It was so freakishly warm that a visit to the park was inevitable. Until recently I'd only known the thin string of parks along 66th/67th between Fort Hamilton & Ridge Boulevard as Leif Ericson Park, but the five original blocks of it are formerly designated as Valhalla Courts, after Asgard's hall of the dead.  A grand name! Approval for a park here was given in 1925, and a crowd of 15,000 was present at its dedication.   While the Scandinavian population of the area has almost disappeared today, you can find traces of its presence round here, in the park, in the still surviving football clubs, the Finnish-founded co-ops (now soaring in price), and in names carved in the lintels of brick rowhouses.

You'll still see Nordic flags hanging from windows, and every year there's a Viking Fest at Owl's Head Park.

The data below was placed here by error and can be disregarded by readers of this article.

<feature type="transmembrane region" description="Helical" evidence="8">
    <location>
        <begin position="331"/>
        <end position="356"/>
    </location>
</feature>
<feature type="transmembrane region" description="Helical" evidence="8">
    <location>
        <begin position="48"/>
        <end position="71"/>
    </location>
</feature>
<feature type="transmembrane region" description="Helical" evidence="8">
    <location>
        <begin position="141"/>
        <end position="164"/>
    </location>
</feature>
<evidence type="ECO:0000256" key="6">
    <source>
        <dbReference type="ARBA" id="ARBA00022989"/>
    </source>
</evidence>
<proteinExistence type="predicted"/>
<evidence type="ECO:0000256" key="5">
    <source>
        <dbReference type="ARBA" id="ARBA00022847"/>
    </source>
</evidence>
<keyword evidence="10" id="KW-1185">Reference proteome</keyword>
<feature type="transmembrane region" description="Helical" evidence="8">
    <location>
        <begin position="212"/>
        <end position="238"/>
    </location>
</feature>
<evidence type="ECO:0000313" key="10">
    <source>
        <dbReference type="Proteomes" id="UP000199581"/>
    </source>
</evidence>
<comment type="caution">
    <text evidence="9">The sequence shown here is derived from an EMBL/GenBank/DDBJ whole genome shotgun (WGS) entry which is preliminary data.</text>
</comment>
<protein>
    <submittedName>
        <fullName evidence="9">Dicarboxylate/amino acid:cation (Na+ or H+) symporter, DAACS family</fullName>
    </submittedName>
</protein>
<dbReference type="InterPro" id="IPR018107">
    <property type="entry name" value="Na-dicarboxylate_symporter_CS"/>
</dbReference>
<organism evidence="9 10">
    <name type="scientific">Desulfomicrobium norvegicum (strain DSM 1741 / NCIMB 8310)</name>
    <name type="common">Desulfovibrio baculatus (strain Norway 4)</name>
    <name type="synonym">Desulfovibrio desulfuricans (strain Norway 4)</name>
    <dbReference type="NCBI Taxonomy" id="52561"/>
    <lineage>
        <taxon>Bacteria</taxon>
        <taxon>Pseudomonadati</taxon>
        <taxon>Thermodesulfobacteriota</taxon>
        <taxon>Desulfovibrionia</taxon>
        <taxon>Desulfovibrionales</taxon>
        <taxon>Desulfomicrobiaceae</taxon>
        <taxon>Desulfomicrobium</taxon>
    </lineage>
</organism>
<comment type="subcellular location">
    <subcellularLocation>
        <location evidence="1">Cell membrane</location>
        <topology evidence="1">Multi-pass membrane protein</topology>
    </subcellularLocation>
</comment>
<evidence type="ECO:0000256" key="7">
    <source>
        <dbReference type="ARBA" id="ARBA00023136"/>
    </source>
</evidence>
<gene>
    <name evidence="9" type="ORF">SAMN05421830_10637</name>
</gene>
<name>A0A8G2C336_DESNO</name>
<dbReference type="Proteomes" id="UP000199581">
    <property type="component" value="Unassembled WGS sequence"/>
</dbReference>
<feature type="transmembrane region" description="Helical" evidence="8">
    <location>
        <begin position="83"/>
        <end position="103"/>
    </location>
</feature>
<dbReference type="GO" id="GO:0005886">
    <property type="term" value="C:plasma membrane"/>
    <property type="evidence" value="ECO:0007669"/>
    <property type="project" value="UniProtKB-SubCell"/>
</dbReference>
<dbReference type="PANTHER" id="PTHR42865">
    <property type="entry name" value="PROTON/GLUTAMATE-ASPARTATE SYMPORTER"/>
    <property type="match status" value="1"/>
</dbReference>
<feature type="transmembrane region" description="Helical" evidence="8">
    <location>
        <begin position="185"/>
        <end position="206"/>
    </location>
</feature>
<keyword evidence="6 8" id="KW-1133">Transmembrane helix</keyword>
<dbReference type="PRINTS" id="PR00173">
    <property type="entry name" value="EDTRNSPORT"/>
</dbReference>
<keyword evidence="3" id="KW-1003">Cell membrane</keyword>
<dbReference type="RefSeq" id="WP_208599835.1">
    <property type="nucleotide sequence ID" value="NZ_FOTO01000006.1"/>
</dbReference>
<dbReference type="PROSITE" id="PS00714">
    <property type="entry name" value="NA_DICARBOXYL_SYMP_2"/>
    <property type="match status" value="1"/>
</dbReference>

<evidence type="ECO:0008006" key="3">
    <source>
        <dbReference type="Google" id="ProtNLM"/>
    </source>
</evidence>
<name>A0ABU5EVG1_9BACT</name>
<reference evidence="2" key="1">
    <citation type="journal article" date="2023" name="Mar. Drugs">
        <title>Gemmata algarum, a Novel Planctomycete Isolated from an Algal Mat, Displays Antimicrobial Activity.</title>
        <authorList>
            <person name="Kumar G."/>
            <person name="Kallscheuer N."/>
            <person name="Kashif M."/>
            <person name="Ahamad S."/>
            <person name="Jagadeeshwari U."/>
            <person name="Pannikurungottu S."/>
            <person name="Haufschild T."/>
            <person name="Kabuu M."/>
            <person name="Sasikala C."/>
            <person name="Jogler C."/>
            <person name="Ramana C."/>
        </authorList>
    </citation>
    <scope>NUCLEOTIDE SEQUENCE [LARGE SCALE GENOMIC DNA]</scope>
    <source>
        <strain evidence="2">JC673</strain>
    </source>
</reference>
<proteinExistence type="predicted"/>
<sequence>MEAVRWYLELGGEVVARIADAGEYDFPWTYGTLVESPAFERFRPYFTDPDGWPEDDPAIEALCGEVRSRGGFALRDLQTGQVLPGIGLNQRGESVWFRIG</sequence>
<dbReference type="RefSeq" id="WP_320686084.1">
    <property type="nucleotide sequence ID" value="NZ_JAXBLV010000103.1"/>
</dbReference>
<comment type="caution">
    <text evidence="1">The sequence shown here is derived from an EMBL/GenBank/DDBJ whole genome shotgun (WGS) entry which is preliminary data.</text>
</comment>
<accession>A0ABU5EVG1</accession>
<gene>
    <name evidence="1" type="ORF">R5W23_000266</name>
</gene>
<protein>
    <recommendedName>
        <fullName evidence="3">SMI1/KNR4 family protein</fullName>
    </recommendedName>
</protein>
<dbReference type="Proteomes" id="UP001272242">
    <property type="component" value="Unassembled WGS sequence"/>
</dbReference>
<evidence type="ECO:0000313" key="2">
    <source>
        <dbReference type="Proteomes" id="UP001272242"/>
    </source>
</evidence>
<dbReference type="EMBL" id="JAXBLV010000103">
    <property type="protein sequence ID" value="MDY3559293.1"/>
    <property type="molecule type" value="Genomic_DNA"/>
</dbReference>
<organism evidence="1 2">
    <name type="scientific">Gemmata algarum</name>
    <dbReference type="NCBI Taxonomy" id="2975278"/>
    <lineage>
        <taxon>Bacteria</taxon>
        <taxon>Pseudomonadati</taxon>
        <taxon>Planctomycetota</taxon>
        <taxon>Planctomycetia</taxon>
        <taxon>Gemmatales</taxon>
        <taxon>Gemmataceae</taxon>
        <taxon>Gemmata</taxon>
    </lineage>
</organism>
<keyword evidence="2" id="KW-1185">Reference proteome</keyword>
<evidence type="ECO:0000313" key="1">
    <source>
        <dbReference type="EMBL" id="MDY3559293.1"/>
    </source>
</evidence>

Valhalla here at 66th appears domestic rather than epic.  By the look of it, the Courts seem to hew to the original 30's design:

Parks landscaped and equipped the new facility in 1934-35. Each of the five blocks featured different amenities, including separate playgrounds for girls, boys, and small children; a planted park for passive enjoyment; and ten tennis courts. In 1939 Crown Prince Olav of Norway dedicated a monument to Leif Ericson at the Fourth Avenue entrance to the park. The two bronze relief tablets mounted on granite in the shape of a rune stone were created by artist August Werner. During World War II (1939-1945) the U.S. Army occupied the property; and Parks rehabilitated the site after it was evacuated in May 1945.